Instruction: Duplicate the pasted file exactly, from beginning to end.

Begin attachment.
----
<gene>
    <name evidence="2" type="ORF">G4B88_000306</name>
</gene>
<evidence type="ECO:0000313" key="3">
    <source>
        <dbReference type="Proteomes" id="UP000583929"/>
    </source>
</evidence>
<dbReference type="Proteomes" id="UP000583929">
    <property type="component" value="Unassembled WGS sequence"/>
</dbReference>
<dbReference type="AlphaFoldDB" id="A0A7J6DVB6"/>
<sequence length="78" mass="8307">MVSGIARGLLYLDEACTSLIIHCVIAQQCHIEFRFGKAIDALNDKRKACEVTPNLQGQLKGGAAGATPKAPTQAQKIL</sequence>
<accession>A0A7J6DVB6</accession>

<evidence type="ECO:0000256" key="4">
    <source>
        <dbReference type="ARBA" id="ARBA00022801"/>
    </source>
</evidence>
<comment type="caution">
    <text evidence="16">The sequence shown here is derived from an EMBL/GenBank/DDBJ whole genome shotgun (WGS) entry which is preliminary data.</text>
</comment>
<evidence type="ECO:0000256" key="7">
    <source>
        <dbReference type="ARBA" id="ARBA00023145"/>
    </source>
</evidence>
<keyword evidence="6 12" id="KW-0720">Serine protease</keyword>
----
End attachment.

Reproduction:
<gene>
    <name evidence="2" type="ORF">G4B88_000306</name>
</gene>
<evidence type="ECO:0000313" key="3">
    <source>
        <dbReference type="Proteomes" id="UP000583929"/>
    </source>
</evidence>
<dbReference type="Proteomes" id="UP000583929">
    <property type="component" value="Unassembled WGS sequence"/>
</dbReference>
<dbReference type="AlphaFoldDB" id="A0A7J6DVB6"/>
<sequence length="78" mass="8307">MVSGIARGLLYLDEACTSLIIHCVIAQQCHIEFRFGKAIDALNDKRKACEVTPNLQGQLKGGAAGATPKAPTQAQKIL</sequence>
<accession>A0A7J6DVB6</accession>

<evidence type="ECO:0000256" key="4">
    <source>
        <dbReference type="ARBA" id="ARBA00022801"/>
    </source>
</evidence>
<comment type="caution">
    <text evidence="16">The sequence shown here is derived from an EMBL/GenBank/DDBJ whole genome shotgun (WGS) entry which is preliminary data.</text>
</comment>
<evidence type="ECO:0000256" key="7">
    <source>
        <dbReference type="ARBA" id="ARBA00023145"/>
    </source>
</evidence>
<keyword evidence="6 12" id="KW-0720">Serine protease</keyword>